In this case, a mortgage lender was held to have violated the injunction imposed by a bankruptcy discharge by adding the deficiency obtained in a foreclosure to the debtor’s new mortgage loan without complying with the reaffirmation requirements of the Bankruptcy Code. Solomon Smith v. First Suburban national Bank (N.D. Il. Bkptcy, Released 8/31/98), Case No. 93 B 03560, 1998 Bankr. LEXIS 1121. Mr. Smith was foreclosed by his lender, resulting in a deficiency judgment which he thereafter discharged in a Chapter 7. When he sought to purchase another home with his wife and daughter, he went to the same lender, and based upon his purported voluntary agreement to repay the discharged debt regardless of his bankruptcy, obtained a new loan which included an additional sum equal to the deficiency as part of the total debt. The debtor was allowed to reopen the bankruptcy case to file an action against the lender for violating the discharge injunction, and Judge Schmetterer noted that there were a number of factual discrepancies in the case relating to Mr. Smith’s actual intentions. Nonetheless, the Bankruptcy Court ruled that any post-petition agreement which obligates a debtor on a discharged debt must comply with the relevant Code sections dealing with reaffirmation. Failure to do so will not create a valid post-petition obligation, but merely constitute a "re-working of a discharged debt" in violation of the permanent post-bankruptcy injunction of Section 524(a) unless there is compliance with the reaffirmation provisions. This case serves as a good lesson in avoiding "post-bankruptcy-pragmatics" to lenders.



In recent legislation signed by President Clinton on July 29, 1998, the Homeowners Protection Act of 1998 (Senate Bill 318), becomes effective in July 1999. The law is directed to the problem of lenders who either require homeowners continue to pay private mortgage insurance premiums after they have accumulated adequate equity in their homes to obviate the need for PMI coverage. The Homeowners Protection Act mandates that the insurance be canceled once a 22% equity stake in the home has been achieved. This is obviously a compromise in that a "conventional" loan-to-equity ratio (which does not require private mortgage insurance) is a 20% equity position, but the Act will give borrowers a uniform national mandate to call upon with their lenders.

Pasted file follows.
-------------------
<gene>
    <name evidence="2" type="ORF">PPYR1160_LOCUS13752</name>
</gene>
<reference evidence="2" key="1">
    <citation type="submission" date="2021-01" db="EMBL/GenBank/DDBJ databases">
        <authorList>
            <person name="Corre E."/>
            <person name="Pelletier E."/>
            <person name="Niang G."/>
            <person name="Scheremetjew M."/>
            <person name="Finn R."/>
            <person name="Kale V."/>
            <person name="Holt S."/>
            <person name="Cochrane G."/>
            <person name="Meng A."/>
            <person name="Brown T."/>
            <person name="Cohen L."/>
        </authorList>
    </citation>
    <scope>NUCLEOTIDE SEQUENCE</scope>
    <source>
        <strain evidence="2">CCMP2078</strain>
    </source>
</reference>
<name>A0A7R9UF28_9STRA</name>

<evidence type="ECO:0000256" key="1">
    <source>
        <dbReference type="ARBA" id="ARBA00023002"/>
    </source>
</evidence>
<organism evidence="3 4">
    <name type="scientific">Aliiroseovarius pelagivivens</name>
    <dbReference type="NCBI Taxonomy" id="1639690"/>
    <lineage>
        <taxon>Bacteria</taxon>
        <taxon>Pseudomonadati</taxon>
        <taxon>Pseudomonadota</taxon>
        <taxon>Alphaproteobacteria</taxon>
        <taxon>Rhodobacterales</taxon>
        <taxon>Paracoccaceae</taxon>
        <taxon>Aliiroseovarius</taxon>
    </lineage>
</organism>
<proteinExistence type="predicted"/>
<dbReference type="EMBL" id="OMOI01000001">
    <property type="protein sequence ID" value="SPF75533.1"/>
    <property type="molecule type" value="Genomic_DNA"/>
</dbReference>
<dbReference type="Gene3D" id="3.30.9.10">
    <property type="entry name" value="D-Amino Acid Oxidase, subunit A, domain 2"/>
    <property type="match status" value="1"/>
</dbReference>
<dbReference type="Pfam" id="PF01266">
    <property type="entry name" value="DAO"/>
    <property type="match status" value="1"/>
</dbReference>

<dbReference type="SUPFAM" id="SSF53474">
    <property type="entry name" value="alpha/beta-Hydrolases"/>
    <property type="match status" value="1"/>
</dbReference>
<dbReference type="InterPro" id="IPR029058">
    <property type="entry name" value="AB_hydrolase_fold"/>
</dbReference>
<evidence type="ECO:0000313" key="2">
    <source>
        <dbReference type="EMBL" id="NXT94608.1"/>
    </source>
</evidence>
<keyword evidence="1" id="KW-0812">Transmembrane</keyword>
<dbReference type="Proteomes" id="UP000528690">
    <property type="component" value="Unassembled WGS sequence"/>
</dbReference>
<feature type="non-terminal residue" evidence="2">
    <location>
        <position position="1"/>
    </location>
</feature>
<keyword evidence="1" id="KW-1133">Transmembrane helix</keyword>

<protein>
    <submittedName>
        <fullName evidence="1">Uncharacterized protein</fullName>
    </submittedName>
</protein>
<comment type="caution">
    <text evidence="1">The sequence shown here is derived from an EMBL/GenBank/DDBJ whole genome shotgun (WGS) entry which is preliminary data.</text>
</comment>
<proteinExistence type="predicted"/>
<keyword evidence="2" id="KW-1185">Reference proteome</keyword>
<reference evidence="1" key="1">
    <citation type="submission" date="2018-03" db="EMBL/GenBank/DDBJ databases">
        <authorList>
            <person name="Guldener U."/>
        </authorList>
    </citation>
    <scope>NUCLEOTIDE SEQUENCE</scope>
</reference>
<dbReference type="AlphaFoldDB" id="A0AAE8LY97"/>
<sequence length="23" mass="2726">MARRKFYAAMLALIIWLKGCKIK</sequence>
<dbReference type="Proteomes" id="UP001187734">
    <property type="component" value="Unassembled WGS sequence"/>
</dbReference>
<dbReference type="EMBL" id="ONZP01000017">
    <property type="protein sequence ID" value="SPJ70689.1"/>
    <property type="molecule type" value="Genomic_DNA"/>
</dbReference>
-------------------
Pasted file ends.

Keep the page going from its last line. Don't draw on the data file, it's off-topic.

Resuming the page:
As noted in a number of previous "Flashpoints", there are conflicting decisions in the Northern District of Illinois on the issue of whether a bankruptcy filed after a foreclosure sale is held but before it is confirmed by the trial court has the effect of staying the foreclosure and allowing the debtor to cure the default by payments under the protection of the court. (See In Re Beatty, (N.D. Il. Bnkrptcy 1990) 116 B.R. 112, (J. Barliant), Federal National Mortgage Association v. McEwen, (N.D. Il. 1996), 194 B.R. 594, (J. Grady rev’g Bnkrptcy J. Schmetterer), Christian v. Citibank, F.S.B., (N.D. Il. 1997), 214 B.R. 352, (J. Bucklo), rev’g In Re: Dorsey Christian, (N.D. Il. Bnkrptcy 1997), 199 B.R. 382, (J. Wedoff) and In Re: Nathaniel Jones and Ida Jones, (N.D. Il. April 24, 1998), No. 97 B 28408, rev’g In Re: Jones, (N.D. Il. Bnkrptcy 1998), 215 B.R. 990 (J. Barliant). Now, Judge Shadur has added his voice to those who have ruled that a foreclosure sale is not "conducted" within the meaning of Section 362, applying Illinois law, until the sale is confirmed by the trial court. Crawford v. First Nationwide Mortgage Corporation, (N.D. Il. Bnkrptcy 1998), 217 B.R. 558. There seems to be a fairly even split between the Bankruptcy Judges, some holding that the foreclosure sale under Illinois law occurs at the "drop of the gavel.", other contending a confirmation hearing is the final act which extinguishes a debtor’s right to stay foreclosure in bankruptcy. All have noted that "the law of this District recognizes that judges in a multi-judge districts cannot establish precedent binding upon bankruptcy judges within that District." District Judges Grady and Buklo have held that a sale is not "conducted" until confirmed by the trial court, noting that Illinois law is clearly that a bid at sale is a mere irrevocable offer until confirmed and therefore the debtor can cure a mortgage in bankruptcy up to the time the sale is final. The theory of the loyal opposition is that the integrity of the sale and the intention of the Illinois legislature to induce third party bidders to approach the market value of properties in foreclosure will be undermined by granting debtors the right to cure through filing bankruptcy during the period from the sale to confirmation hearing. The case of In Re Dorsey Christian is in the briefing stage on the way to the Seventh Circuit, but until decided it appears that whether a debtor may still cure a default through bankruptcy between the sale and confirmation depends upon which Bankruptcy Judge a case is assigned.